A sewing machine is really a necessity for dressmaking. You can, of course, make entirely hand-stitched clothes, but it takes so much longer. If you are buying a sewing machine, spend time researching the various makes by asking friends and looking in shops. A swing-needle machine is certainly more useful than one with only straight stitch, But consider carefully whether you can justify the high cost of an elaborate machine with several embroidery stitches if basically all you need is plain sewing.
Do ask for a demonstration of buttonholing — the technique varies with the machine and it should be easy, You should also try lifting the machine and remember to check on easy availability of spare needles, bobbins, bulbs and other accessories. Make sure the machine has an adequate instruction book and spend time reading it and practising stitches before attempting a garment.
You will need good dressmaker’s shears for cutting out, tailor’s chalk for marking fabric, a seam ripper and a piping foot for your machine.
There is such a wide variety of fabrics available for home dressmaking that it helps to know a few facts before buying.
Fabrics may be made from natural fibres, such as cotton, wool, silk or linen, or from synthetic fibres such as nylon, polyester or acrylic, or from combinations of the two. With any of these yarns, the fabrics fall into two main categories, woven or knitted, according to their construction.
Knits are stretchier than wovens and should be stitched with a synthetic thread which has a similar stretch to prevent seams and hems from popping. Knits should be stitched with ball-pointed needles which do not pierce the yarns. Choose threads for stitching wovens by fibre: silk thread for silks; cotton for cotton, wool and linen; polyester thread for synthetics.
When buying fabric always ask for the fibre content, as this will affect the garment you make, the way you sew it, and washing and pressing.
Apart from a few very simple items, it is always worth buying a paper pattern for the garment you wish to make. Patterns for children and men as well as for women come in a range of sizes and designs which are updated every season and can be seen in shop catalogues.
Paper patterns are sold by body measurement — assumed to be taken over underclothes — and they are cut with allowances for comfort and movement in the same way as ready-manufactured clothes.
Choose the size that most nearly corresponds to the one you require, basing it on the bust or chest measurement for shirts, blouses or dresses, or on the hip measurement for skirts and trousers. Other measurements can be altered to fit if necessary.
If you are new to dressmaking, choose a pattern marked ‘simple’ or ‘easy’. The instructions will be straightforward with clear diagrams for each step.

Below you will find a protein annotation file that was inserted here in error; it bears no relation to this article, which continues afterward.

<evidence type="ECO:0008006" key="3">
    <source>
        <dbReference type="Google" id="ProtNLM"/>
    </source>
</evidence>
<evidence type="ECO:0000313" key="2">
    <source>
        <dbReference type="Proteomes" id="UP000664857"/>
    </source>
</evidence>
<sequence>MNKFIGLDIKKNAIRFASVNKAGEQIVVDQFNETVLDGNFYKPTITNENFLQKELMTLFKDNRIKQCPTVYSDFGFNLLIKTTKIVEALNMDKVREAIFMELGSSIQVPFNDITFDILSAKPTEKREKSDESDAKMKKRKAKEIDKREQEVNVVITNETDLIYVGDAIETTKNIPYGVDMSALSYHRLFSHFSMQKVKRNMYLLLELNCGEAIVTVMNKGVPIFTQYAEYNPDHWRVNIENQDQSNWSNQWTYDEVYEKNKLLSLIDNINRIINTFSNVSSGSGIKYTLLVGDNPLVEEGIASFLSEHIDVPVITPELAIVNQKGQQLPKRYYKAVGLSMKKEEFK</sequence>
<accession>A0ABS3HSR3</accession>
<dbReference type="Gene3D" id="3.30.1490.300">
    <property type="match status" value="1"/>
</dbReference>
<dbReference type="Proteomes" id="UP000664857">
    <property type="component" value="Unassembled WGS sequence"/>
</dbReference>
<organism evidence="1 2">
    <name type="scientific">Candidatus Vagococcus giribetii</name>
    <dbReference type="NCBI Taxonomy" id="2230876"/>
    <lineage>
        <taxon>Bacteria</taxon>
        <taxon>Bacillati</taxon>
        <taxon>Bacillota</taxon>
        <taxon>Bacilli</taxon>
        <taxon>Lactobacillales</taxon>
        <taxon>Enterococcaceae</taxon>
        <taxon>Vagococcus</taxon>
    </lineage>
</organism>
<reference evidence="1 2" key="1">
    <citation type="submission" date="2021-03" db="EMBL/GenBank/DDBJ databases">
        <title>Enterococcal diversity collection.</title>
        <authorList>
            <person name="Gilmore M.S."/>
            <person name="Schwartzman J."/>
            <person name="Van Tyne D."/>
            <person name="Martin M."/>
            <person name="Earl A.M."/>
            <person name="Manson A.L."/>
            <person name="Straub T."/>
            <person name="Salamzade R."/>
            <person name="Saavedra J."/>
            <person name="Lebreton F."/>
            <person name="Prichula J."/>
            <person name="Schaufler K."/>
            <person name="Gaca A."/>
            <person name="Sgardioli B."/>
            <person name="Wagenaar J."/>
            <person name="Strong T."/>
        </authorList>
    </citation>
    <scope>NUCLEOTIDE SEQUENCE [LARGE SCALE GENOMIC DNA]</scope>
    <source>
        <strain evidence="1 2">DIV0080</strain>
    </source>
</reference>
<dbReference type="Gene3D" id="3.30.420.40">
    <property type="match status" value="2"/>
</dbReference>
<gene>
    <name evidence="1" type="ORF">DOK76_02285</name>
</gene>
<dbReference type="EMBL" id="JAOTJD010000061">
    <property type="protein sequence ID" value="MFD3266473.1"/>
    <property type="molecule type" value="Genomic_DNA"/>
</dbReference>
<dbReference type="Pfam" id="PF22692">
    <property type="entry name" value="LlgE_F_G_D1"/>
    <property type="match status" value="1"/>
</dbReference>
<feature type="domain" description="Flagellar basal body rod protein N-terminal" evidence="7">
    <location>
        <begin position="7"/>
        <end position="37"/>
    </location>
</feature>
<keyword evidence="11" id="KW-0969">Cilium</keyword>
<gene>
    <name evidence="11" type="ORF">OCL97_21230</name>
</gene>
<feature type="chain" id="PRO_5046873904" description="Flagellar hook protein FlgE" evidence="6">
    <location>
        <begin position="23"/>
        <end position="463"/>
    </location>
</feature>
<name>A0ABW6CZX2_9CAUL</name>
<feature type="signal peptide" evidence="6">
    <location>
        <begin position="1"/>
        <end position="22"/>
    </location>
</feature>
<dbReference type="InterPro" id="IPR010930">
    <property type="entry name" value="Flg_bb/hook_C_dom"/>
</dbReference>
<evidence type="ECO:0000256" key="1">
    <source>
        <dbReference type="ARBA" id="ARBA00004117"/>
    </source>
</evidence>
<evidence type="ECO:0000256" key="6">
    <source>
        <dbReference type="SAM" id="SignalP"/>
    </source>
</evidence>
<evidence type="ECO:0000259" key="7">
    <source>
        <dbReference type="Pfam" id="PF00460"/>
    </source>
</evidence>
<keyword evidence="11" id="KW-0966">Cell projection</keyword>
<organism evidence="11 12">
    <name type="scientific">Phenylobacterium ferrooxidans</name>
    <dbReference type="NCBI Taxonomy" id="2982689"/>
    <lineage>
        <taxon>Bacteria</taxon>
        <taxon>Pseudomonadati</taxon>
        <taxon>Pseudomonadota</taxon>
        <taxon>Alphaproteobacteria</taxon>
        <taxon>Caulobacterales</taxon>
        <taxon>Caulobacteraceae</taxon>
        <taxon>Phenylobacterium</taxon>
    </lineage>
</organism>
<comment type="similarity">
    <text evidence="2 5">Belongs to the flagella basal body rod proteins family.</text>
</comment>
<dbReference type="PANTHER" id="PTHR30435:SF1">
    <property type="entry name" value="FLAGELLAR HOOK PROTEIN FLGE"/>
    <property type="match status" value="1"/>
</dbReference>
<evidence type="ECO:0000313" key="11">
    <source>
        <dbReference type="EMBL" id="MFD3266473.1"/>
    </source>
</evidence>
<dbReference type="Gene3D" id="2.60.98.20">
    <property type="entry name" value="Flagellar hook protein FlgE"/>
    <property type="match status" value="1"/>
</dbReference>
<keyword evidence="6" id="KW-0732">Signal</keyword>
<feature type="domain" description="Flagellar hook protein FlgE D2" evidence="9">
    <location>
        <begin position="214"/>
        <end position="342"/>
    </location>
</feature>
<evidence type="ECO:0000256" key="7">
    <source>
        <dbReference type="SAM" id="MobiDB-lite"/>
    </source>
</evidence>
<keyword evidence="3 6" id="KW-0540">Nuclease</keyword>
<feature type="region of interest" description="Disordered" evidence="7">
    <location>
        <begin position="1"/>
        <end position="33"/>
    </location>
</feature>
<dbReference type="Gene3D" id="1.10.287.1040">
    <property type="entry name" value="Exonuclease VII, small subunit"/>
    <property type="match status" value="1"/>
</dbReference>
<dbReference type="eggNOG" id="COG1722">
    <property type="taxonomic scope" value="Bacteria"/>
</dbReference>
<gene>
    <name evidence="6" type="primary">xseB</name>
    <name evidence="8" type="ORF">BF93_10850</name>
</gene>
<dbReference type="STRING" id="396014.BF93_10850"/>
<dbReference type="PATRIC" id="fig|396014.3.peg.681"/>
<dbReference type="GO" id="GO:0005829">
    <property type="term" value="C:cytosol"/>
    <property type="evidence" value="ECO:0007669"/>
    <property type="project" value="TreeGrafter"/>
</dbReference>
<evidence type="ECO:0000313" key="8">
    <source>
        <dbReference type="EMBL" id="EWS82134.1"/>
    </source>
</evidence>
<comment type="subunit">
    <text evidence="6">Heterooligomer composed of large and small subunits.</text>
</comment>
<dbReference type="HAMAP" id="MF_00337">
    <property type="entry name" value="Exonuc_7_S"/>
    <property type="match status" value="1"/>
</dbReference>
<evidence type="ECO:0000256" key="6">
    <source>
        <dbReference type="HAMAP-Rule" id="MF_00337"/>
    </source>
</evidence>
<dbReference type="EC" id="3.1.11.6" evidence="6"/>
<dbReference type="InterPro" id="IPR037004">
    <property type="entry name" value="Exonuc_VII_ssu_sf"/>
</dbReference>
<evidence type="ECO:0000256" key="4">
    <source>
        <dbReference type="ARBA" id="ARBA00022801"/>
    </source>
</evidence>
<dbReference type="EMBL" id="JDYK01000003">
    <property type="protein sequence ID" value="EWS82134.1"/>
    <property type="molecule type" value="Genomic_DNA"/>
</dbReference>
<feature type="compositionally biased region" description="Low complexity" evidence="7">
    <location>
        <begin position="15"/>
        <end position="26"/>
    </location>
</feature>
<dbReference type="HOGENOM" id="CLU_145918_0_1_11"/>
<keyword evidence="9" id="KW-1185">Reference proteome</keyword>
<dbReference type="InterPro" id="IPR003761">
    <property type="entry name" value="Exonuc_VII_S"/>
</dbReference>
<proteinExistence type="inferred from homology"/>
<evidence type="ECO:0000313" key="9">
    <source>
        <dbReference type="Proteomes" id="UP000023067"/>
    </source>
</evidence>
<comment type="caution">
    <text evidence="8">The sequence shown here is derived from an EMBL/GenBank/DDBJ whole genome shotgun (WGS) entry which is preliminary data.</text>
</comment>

Make up the pattern in one of the fabric types suggested for the design on the pattern envelope. Choosing the wrong fabric for a style is one of the most common problems in home dressmaking.
TERMS AND TIPS
The instruction sheet given with patterns is usually very clear, but it may contain unfamiliar terms. Here are some of the most common ones.
Basting Tacking stitches.
Bias Any line running diagonally across the woven threads. Fabric cut ‘on the bias’ is more stretchy than fabric ‘cut on the straight grain’.
Bodkin A large-eyed, blunt-ended needle used to thread elastic, etc. through casings.
Clipping curves Method of making curved seams smooth. Using sharp scissors, cut from raw edge to within one thread of stitching. On inward curves the clips may be triangular to reduce bulk.
Crosswise threads The weft threads of woven fabrics which run from selvedge to selvedge.
Dart A triangular tuck taken in fabric to give shaping.
Ease Slight gathering.
Facing Shaped section found inside a garment, stitched on to finish an edge.
Grading Trimming seam allowances to different widths where several layers have been stitched together to reduce bulk.
Grain The lengthwise or warp threads on woven fabrics.
Interfacing Special fabric used inside collars, cuffs, etc. to give body and stiffness. It is made in a variety of weights to suit different fabrics and should always be bought with the fabric to ensure correct type.
Nap A soft surface on fabric.
Pile The raised surface of fabrics like velvet. Pile must lie in one direction on all sections of a garment or the colour appears different.
Seam allowance The amount of fabric left between the seamline and the raw edge. It is usually 1.5 cm (5/8 inch).
Seam line The line along which the stitching is to be worked. It is marked on paper patterns but need not be transferred to fabric.
Stay stitching Stitching on a single thickness of fabric along the seamline to prevent stretching.
Top stitching ‘Show’ stitching worked from the right side of fabric, usually through several layers.
Trimming seams This is done after stitching to reduce bulk and make curves smoother: cut seam allowances to within 5 mm (¼ inch) of stitching.